Maker City KC Newsletter: Cassie Taylor – Music maker turned maker storyteller

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If one were to write a book on the life of Cassie Taylor, each chapter would be a completely different adventure from the last. Born in Boulder, Colorado, “I was raised by gypsies and see myself as a touring musician turned mother turned multimedia storyteller. My dad, Otis Taylor, is a blues guitarist and my mom is a historian and librarian, ”Taylor says. Otis taylor is not just blues guitarist: he’s been nominated 12 times for the Blues Music Awards, released 14 albums, won prestigious awards, his songs have been featured in blockbuster movies, and he’s just been inducted into the Colorado Music Hall of Fame. “For me, he was a father. He changed my diapers and taught me to ride a bike. He took a break from music until I was 8, so for most of my childhood he wasn’t Otis Taylor the Blues Musician, he was a father.

During this time, he exposes her to blues music and teaches her to play the piano. At age 12, she took up bass and played a soulful version of “Hey Joe”, made famous by Jimi Hendrix, and her father realized that she had inherited her musical genes. Taylor continued to play bass and at age 15 began touring with The Otis Taylor Group. “We have been around the world. We played everywhere from New Zealand to Mexico to Germany, even Tunisia! I’ve jammed with musicians like John Oates, Joe Cocker and Buddy Guy. I even walked the red carpet at the 2009 crime drama “Public Enemies” premiere, ”Taylor said. The song of the group Otis Taylor, Ten million slaves, was featured in the 2009 film starring Johnny Depp on Federal authorities attempt to defeat notorious American gangsters John Dillinger, Baby Face Nelson, and Pretty Boy Floyd during a booming crime wave of the 1930s. Taylor appears on eight of his father’s albums, playing bass and singing.

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Around 2010, Taylor decided to embark on his own musical journey. She joined Kansas Citian and the blues singer and guitarist Samantha fish in the power band Girls with guitars. Simultaneously, Taylor wrote and released her first solo album, Blue, who The New Yorker called, “a solid collection of mostly original songs, with occasional nods to his father’s trance blues”, followed by Out of my mind. Her future husband, Kansas Citian Chuck Haren, became her tour manager and “after a two month tour of Europe, playing every night, 11 nights in a row, I was exhausted. It was exhausting. I had been doing this for almost 12 years and I thought to myself, there must be something else I can focus on, ”Taylor says.

Haren and Taylor got married and moved to a small town in Missouri, eventually settling in Kansas City. It gave Taylor the chance to start from scratch; focus on herself and where she wanted to be in the creative world. And this time it was behind the lens instead of in front.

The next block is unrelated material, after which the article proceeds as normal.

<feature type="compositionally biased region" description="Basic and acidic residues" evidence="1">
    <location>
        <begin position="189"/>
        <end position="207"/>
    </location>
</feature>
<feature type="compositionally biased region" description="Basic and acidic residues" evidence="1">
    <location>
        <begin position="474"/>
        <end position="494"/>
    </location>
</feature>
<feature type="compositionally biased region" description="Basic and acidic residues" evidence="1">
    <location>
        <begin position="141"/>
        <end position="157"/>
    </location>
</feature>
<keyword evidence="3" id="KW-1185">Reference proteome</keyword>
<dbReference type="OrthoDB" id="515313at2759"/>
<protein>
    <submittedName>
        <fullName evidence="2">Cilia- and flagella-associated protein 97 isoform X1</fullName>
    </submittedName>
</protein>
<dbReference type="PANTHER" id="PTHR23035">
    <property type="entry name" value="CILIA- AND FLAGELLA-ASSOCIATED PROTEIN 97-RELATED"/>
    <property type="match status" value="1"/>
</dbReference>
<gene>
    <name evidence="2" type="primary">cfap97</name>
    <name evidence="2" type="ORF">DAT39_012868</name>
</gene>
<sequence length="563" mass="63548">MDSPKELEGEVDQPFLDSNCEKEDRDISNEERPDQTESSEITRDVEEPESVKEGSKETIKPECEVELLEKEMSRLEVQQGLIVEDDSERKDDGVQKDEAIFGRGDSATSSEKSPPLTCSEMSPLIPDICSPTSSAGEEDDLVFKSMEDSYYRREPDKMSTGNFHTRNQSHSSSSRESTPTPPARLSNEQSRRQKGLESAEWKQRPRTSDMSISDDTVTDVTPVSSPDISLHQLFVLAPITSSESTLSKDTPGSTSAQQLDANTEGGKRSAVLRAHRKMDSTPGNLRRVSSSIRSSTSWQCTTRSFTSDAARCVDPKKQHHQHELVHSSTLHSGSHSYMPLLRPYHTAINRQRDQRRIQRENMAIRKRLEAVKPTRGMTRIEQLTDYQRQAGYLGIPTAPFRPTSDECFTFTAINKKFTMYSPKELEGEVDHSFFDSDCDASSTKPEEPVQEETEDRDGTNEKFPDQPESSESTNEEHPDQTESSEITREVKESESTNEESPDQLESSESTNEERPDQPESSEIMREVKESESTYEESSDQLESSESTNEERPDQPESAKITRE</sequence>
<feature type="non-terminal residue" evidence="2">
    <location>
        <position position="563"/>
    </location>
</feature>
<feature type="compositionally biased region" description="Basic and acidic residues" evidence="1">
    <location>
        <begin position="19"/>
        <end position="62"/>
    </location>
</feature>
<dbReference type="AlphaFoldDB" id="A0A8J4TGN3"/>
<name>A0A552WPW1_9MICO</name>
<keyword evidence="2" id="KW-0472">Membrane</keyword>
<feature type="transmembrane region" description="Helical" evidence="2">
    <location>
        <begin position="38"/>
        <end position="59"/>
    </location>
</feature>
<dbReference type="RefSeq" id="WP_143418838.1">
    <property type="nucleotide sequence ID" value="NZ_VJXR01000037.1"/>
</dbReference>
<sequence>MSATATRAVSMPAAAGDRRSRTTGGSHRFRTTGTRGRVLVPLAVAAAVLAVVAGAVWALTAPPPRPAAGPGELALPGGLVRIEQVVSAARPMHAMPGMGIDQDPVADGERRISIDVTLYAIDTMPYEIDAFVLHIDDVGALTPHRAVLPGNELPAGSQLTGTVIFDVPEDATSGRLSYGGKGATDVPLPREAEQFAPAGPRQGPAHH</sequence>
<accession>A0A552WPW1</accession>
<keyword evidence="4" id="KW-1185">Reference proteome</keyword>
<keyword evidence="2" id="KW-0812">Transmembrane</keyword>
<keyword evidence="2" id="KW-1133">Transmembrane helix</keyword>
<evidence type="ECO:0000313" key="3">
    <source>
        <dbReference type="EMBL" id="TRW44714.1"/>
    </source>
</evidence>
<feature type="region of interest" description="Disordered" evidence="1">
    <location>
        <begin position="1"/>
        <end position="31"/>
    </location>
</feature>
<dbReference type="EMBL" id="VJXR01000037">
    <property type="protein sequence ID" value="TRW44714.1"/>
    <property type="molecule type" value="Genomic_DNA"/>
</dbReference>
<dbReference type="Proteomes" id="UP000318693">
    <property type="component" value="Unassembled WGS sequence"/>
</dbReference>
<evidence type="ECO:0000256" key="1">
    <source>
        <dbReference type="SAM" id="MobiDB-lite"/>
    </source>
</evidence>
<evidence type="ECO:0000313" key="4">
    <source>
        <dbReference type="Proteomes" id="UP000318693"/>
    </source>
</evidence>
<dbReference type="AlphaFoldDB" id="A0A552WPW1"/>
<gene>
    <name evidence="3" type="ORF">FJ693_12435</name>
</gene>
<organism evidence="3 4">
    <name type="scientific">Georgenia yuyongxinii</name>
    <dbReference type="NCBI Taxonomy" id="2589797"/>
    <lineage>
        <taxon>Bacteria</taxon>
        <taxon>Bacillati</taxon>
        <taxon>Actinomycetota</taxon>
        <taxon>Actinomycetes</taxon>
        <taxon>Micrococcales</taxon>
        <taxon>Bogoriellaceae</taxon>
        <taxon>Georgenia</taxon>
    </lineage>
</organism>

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(pictured: Whiskey & Bone by Cassie Taylor)

She has found her place in telling the stories of creatives here in Kansas City. Not only does she photograph, but she films and helps tell the story of the creator as an advocate and artist. She’s styled and photographed many different local personalities and brands and she has done so by putting herself forward and speaking to the creatives she admires. Local musicians like Calvin Arsenia, To Tarrah Anderson of Whiskey and Bone Jewelry and Carly Rae’s paintings. “My passion has always been to tell stories. Whether it’s writing songs or making movies, making a consumable object like music, a photo, or a video out of an idea is what I love about being a creator. To start from nothing and build it, to watch it grow and change as the process unfolds is truly rewarding, ”says Taylor.

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(pictured: Calvin Arsenia by Cassie Taylor)

When her son was born, she realized how important motherhood was to her and wanted the freedom to work from home and raise her boy. “I’m fortunate to have the autonomy to work on smaller projects because it’s just me, so I’m affordable for small businesses. And the best part is that I am inspired by my clients because they make me want to be a better artist myself! Taylor said. “I don’t work for them, I work with them: it’s a creative process.

The maker movement is where Taylor feels most comfortable. “Without it, I wouldn’t be where I am today. Being able to meet creators, who then become friends, in the creative industry here has allowed me not only to build a network, but also a community and a sense of belonging. You can see beautiful arrangements of culinary delights, photos of manufacturers and some of his illustrations on his site Supplement at the top. “Sometimes I feel like I’ve done everything under the sun. But it’s part of my secret weapon. Being able to live so many different experiences gave me a lot of perspective. I’ve been an actor, barista, nanny, florist, retail manager, vintage clothing porter, celebrity marketing manager, touring musician and now a mom, ”Taylor says.

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(Photo of Cassie Taylor via Carly Rae Studio)

His advice to emerging designers is not to over-analyze and wait for the perfect time to execute. ‘Spoiler alert: There is no such thing as a perfect time. One of my favorite quotes is “the best time to plant a tree is 15 years ago or today”. So go ahead and do it, ”Taylor says.

You can find Extra on Top on Instagram, Facebook, and in line.

(Main photo by Cassie Taylor)



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